Cancer Cell Biology
Area of interest
Our laboratory is interested in understanding the fundamental mechanism by which mammalian cells regulate their survival and death pathways. We are particularly interested in identifying differences in the apoptotic pathway between mitotic and postmitotic cells. To study this, we use a variety of models including neurons, stem cells and cancer cells.
We have identified multiple mechanisms by which apoptosis is strictly inhibited in postmitotic cells. An increased restriction of apoptosis is particularly beneficial for postmitotic cells such as neurons as they have limited regenerative potential and the need for long-term survival. Strikingly, we found that these mechanisms are also utilized by cancer cells to evade apoptosis. While neurons and cancer cells are indeed vastly distinct by most criteria, restrictions on apoptosis are physiologically important for long‐term neuronal survival; evasion of apoptosis is also a fundamental hallmark of cancer cells.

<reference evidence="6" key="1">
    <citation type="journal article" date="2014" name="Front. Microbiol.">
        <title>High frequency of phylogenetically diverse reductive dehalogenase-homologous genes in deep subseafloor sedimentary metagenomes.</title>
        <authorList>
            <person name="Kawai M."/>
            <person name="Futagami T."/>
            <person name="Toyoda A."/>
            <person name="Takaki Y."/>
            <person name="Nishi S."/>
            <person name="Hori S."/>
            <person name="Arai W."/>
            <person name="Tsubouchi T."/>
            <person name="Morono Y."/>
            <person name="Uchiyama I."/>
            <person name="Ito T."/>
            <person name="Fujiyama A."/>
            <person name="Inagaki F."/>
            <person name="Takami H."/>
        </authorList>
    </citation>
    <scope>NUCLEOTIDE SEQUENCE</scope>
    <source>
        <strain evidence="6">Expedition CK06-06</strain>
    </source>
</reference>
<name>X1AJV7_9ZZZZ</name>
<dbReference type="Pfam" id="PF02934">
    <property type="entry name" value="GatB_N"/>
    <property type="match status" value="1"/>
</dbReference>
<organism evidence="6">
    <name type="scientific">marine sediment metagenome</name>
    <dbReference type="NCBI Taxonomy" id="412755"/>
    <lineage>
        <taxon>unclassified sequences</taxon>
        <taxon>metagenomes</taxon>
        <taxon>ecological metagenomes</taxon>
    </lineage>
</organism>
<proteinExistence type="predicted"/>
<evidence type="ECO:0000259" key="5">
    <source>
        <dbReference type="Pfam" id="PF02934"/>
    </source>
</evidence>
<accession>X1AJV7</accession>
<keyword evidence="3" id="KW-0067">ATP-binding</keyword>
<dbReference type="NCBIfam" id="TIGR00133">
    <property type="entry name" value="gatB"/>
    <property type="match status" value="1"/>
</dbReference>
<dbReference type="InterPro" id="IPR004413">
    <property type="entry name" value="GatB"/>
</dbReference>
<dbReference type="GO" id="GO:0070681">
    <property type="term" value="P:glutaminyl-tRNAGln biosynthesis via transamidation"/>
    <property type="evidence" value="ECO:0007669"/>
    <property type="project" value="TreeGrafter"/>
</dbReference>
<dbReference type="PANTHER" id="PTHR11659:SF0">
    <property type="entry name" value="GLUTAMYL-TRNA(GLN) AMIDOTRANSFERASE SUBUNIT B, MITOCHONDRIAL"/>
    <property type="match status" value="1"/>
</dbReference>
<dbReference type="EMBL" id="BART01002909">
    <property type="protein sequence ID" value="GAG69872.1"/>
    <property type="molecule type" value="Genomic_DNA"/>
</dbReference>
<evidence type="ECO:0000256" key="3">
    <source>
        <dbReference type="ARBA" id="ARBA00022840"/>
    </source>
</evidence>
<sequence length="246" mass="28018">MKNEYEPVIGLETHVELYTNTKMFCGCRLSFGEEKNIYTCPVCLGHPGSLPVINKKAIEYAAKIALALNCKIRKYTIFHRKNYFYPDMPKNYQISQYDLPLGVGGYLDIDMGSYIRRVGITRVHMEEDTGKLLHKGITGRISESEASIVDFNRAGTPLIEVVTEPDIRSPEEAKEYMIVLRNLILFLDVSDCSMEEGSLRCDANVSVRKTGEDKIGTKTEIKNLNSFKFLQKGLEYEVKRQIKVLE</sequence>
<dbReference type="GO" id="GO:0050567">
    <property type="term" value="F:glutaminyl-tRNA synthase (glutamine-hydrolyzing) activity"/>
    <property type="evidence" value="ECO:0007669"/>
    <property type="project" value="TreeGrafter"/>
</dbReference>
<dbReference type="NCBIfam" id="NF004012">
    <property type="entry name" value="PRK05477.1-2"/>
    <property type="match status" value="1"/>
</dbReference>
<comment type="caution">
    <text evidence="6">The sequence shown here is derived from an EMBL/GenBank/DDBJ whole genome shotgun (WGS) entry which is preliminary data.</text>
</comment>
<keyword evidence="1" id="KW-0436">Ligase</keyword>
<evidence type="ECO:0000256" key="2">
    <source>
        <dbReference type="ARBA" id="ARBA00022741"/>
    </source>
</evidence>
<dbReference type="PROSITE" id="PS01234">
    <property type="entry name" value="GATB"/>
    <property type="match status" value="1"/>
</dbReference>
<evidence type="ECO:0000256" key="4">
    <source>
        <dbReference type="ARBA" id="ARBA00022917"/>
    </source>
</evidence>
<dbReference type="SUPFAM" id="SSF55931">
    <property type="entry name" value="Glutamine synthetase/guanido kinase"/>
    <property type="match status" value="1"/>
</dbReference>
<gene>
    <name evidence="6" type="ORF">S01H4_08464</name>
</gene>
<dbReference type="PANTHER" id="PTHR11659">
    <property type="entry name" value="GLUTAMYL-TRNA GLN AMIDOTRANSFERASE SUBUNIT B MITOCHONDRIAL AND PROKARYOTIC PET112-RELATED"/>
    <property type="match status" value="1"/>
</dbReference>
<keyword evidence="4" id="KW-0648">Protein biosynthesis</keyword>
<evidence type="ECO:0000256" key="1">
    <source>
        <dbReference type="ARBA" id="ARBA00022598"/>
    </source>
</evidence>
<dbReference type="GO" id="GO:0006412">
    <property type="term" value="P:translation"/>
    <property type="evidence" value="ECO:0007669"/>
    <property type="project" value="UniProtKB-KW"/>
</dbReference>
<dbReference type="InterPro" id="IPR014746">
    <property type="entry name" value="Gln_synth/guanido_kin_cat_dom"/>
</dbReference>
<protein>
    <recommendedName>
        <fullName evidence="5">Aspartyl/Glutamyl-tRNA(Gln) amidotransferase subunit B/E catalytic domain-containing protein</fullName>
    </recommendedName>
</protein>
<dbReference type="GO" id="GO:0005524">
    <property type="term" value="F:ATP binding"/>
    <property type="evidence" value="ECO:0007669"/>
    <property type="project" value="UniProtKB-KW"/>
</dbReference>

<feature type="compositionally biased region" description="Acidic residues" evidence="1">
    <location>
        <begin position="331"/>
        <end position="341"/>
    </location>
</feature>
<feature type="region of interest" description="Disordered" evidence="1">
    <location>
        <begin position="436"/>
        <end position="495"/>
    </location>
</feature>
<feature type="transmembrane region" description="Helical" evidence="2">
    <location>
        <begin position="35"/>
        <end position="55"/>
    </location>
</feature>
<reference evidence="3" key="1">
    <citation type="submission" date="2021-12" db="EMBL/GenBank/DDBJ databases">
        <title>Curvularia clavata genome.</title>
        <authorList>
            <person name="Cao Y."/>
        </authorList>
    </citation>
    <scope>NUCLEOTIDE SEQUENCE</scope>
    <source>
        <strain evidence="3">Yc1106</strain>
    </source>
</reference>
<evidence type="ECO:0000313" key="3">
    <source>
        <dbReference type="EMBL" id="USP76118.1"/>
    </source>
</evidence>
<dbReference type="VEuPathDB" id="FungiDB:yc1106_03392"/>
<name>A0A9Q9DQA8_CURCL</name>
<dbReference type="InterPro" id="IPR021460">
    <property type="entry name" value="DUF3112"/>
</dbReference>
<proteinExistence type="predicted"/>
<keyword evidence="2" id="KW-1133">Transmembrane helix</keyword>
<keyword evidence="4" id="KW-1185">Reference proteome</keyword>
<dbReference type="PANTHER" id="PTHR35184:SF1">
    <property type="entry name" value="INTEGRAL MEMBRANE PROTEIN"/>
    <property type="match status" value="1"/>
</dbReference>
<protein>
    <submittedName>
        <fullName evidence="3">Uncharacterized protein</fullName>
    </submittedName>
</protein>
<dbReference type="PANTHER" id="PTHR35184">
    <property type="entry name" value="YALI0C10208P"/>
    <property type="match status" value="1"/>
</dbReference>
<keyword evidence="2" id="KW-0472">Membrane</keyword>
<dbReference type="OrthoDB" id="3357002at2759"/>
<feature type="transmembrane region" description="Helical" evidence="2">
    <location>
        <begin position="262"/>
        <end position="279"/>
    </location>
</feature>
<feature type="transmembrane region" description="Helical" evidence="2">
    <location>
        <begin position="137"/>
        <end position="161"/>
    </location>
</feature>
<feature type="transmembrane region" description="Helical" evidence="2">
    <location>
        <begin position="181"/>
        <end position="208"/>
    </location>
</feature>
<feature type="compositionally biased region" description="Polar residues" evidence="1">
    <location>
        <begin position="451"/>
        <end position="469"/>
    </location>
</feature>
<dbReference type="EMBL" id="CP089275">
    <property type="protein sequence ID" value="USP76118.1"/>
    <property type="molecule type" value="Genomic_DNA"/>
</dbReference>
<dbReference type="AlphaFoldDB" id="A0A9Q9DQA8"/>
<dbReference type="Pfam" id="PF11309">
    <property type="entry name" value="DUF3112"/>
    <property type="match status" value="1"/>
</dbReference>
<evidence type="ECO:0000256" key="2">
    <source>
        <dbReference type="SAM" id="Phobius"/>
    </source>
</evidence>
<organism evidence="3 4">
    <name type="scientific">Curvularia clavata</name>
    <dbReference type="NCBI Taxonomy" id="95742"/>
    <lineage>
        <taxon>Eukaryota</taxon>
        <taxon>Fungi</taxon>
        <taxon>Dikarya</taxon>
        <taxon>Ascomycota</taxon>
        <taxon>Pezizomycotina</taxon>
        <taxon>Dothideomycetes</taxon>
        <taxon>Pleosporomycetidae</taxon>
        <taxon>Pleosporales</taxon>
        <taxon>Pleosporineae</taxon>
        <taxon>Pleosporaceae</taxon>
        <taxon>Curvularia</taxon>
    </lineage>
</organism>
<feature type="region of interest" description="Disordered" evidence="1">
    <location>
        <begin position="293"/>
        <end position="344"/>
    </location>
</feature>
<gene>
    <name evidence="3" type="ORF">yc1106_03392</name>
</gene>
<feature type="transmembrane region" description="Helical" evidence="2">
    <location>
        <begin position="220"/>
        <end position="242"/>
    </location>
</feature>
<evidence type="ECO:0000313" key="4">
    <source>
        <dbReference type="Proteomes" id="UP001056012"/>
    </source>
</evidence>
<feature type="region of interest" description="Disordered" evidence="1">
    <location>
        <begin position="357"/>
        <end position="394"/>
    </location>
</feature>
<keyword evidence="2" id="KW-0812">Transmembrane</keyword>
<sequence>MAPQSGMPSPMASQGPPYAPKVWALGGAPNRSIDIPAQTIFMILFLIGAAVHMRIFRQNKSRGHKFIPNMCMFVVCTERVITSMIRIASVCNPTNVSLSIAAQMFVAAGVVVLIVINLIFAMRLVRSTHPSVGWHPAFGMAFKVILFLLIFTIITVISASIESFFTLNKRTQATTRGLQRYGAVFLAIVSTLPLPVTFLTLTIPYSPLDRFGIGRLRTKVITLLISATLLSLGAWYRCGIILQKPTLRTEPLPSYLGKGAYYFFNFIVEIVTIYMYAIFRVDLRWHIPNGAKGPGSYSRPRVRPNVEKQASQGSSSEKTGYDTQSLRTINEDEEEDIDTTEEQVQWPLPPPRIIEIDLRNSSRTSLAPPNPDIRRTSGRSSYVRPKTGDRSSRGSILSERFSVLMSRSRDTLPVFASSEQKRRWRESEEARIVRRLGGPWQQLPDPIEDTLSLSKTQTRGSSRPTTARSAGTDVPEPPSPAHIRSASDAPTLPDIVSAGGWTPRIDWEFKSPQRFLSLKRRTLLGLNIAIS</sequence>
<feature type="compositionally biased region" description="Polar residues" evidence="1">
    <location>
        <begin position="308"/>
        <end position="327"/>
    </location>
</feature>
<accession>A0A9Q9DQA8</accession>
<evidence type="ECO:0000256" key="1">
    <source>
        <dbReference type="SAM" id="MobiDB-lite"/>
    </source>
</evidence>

Our results have brought into focus the exciting possibility that the multiple mechanisms evolved by neurons to restrict apoptosis may be similar to those adapted by mitotic cells during cancer progression. Ongoing research is focused on studying these and identifying other novel mechanisms by which survival and death pathways are controlled in neurons, stem cells and cancer cells.
Awards and Honors
- Burroughs Wellcome New Investigator Award (2001-2003)
- UNC Chapel Hill Teaching Excellence Award (2004)
- Editorial Board, Cell Death and Differentiation (Nature Publishing Group) 2007-present
- Editorial Board, Oncogene (Nature Publishing Group) 2009- present
- Mentor of the Year Award (Neurobiology Curriculum), UNC Chapel Hill (2012)